Who's on the Shortlist to Replace Justice Stevens?
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This story was written by Faiz Shakir, Amanda Terkel, Matt Corley, Benjamin Armbruster, Zaid Jilani, Igor Volsky, and Alex Seitz-Wald.
On Friday, Justice John Paul Stevens, the longest-serving Supreme Court justice on the bench, announced that he would retire at the end of the term. President Obama, who has been preparing for an additional court vacancy for some time, suggested that he would name Steven's replacement in a matter of weeks. "We cannot replace Justice Stevens' experience or wisdom," Obama said in a brief statement. "I'll seek someone in the coming weeks with similar qualities: an independent mind, a record of excellence and integrity, a fierce dedication to the rule of law and a keen understanding of how the law affects the daily lives of the American people. It will also be someone who, like Justice Stevens, knows that in democracy powerful interests must not be allowed to drown out the voices of ordinary citizens." Stevens was a Republican named to the court in 1975 by President Gerald Ford and became the court's most liberal justice in the second half of his tenure, as the composition of the court grew more and more conservative. Obama described Stevens as a "brilliant, non-ideological, pragmatic" justice who "applied the Constitution and the laws of the land with fidelity and restraint." He said he hoped the Senate would make sure Stevens' successor is in place for the beginning of the court's new term in October.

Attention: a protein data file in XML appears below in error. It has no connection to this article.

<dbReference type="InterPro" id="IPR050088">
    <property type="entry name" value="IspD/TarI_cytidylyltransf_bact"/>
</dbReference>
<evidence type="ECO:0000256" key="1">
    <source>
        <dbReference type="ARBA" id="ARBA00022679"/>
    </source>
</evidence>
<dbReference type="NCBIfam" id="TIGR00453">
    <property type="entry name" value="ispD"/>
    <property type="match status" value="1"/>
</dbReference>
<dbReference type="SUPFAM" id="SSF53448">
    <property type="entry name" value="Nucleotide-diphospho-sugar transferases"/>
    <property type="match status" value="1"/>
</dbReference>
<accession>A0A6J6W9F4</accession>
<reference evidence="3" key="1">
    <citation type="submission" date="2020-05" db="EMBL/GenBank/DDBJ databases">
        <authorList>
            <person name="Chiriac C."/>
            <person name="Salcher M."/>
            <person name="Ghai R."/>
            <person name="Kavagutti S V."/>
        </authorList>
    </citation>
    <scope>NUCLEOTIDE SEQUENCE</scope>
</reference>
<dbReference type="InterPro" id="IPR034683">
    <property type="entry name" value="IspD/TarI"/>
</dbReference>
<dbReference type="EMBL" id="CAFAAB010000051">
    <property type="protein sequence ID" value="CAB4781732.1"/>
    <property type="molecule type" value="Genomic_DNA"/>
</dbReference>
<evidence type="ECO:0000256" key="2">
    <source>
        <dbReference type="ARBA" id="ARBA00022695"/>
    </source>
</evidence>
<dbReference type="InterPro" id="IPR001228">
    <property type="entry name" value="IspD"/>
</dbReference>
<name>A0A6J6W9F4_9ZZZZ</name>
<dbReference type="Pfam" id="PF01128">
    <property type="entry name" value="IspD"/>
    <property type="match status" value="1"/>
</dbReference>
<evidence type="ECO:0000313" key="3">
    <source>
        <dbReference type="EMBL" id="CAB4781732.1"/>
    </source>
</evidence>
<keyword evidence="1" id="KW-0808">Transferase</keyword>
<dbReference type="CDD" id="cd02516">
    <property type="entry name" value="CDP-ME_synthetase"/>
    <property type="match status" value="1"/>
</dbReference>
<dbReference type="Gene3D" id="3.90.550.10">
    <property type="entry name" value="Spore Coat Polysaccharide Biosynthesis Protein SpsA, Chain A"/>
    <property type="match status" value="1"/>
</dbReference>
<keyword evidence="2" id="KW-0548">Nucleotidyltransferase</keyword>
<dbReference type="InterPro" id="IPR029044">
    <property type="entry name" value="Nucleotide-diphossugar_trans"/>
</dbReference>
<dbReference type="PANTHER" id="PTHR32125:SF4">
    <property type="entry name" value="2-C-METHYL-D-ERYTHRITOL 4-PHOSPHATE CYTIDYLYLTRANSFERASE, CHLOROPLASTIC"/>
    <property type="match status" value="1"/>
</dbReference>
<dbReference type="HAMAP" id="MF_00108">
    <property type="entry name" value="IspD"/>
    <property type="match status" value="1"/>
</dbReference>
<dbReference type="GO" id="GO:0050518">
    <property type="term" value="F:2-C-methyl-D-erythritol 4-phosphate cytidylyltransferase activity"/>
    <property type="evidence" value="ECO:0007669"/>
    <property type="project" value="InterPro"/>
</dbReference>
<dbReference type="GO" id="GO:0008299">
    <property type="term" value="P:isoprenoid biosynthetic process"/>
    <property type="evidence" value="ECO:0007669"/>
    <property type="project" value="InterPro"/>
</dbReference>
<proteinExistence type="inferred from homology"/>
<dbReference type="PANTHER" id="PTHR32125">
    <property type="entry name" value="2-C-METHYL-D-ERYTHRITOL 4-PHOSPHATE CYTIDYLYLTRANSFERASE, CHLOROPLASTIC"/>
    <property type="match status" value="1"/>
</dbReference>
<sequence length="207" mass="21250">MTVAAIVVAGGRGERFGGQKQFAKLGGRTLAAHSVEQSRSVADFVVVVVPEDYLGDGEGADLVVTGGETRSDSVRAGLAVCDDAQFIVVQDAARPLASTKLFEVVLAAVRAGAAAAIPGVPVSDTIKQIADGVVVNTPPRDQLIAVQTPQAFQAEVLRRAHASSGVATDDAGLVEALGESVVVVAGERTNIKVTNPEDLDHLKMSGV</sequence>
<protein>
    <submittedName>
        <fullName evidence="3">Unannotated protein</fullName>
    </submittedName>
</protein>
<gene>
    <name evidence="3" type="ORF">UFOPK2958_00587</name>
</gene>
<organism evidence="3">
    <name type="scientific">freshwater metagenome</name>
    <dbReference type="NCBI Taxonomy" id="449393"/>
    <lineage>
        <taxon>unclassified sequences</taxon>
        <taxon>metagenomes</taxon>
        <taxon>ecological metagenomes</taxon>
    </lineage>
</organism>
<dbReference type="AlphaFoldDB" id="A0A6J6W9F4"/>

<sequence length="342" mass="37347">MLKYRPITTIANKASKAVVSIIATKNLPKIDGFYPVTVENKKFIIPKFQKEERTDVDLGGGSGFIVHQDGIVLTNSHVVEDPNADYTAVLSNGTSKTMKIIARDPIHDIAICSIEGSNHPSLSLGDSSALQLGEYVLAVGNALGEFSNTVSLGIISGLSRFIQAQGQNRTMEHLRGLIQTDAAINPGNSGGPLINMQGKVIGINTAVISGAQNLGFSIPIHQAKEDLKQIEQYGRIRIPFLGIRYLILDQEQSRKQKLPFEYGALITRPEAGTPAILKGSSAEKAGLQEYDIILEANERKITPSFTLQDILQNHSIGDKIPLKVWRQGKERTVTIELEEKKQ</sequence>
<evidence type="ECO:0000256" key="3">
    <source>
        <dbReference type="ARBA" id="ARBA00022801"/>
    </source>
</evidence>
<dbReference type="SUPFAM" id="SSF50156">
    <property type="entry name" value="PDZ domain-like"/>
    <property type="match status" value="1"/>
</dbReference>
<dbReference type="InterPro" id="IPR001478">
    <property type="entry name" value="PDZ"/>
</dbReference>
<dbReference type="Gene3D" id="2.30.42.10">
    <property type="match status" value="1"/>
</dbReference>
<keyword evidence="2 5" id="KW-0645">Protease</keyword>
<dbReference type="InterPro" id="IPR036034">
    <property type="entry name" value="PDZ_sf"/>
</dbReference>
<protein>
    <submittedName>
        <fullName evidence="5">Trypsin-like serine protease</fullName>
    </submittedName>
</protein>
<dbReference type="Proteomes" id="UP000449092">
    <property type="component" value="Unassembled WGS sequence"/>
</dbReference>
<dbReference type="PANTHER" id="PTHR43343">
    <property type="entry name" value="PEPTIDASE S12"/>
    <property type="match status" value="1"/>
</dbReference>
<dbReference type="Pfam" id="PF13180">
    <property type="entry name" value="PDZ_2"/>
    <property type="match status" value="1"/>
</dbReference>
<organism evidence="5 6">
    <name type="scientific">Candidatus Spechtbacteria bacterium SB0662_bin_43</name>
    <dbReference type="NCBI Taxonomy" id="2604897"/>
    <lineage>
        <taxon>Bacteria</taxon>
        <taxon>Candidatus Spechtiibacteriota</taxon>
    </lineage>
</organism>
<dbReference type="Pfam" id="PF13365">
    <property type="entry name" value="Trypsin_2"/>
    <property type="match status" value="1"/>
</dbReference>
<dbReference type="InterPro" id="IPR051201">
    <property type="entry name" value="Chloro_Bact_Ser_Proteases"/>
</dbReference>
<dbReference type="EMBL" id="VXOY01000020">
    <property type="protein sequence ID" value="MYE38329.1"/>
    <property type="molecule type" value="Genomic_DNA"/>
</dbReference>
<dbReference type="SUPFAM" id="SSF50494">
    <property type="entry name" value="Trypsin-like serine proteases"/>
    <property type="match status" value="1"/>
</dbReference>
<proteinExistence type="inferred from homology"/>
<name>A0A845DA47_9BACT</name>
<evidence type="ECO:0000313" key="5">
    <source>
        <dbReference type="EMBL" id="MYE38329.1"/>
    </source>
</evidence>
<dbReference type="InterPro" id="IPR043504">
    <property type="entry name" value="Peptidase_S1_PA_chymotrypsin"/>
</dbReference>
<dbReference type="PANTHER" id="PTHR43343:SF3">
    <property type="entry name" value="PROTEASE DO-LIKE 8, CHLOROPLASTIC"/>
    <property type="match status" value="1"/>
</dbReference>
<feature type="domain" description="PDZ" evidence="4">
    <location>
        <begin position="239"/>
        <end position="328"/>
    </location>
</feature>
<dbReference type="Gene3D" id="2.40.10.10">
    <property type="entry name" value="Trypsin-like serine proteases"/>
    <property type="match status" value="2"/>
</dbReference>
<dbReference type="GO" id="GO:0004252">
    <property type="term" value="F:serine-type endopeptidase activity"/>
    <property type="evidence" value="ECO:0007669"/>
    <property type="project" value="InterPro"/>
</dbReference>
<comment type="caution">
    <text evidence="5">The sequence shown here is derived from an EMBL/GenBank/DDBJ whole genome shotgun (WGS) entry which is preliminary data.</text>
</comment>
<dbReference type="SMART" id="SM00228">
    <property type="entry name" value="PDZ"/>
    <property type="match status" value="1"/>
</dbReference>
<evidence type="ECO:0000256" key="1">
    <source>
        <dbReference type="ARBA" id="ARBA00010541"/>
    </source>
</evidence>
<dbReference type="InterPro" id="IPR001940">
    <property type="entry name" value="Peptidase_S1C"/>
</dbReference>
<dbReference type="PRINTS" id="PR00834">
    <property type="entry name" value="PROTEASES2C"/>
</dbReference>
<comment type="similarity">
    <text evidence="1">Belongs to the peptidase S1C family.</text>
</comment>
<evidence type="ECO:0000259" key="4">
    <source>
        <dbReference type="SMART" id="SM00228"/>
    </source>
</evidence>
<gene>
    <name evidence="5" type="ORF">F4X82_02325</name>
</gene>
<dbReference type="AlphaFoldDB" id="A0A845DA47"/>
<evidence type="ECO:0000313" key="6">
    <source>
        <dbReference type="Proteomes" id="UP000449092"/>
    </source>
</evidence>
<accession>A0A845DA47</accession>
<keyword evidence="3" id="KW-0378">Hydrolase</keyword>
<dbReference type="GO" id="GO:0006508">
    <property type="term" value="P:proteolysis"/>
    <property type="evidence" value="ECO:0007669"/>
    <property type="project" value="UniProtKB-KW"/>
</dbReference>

STEVENS' LEGACY: In his more than three decades on the court, "Stevens leaves a legacy of defending abortion rights, expanding protection for gays, restricting the availability of the death penalty and ensuring a robust role for judges in interpreting the nation's laws and curbing executive power," the Washington Post notes. "He embraced affirmative action (after first questioning it); declared a belief that the death penalty is unconstitutional (after first voting to restore it); and supported protections for gays. He also defended abortion rights and opposed the notion that the Second Amendment guarantees a right to personal gun ownership." The decisions Stevens is likely to be remembered for most, however, are those he authored on national security and presidential power. He wrote the court's 5-3 decision "repudiating President Bush's assertion of unilateral executive power in setting up war crimes tribunals at Guantanamo Bay, Cuba," and he authored the court's 6-3 decision allowing the Guantanamo detainees to challenge their detentions in the U.S. courts. In one of his least known decisions, Stevens convinced his fellow justices that "VCRs did not violate copyright laws when used in the home to make a single copy for personal use," refuting Hollywood's push to ban the devices and punish both the manufacturer and the home user with fines for copyright infringement. Stevens' 1992 decision in Quill v. North Dakota -- which held that Internet vendors "are free from state-imposed duties to collect sales and use taxes" -- paved the way for the massive growth of companies like Amazon.com and other Internet retailers. His 1997 ruling overturning the Communications Decency Act protected the Internet from broadcast-like regulations which would have made it a felony "for even a news organization to post certain four-letter expletives." "Replacing Justice Stevens is harder because Stevens plays so many critical roles on the current court: He's the leader of the liberal wing, the best opinion writer on the court and, simultaneously, the justice most able to build surprising coalitions," Douglas Kendall, head of the liberal Constitutional Accountability Center, said. "When the justices vote in private conference, the senior justice speaks just after the chief justice. This has meant, especially in close, ideologically divisive cases, that Stevens has had a chance to counter the views of former chief justice William H. Rehnquist and current Chief Justice John G. Roberts Jr."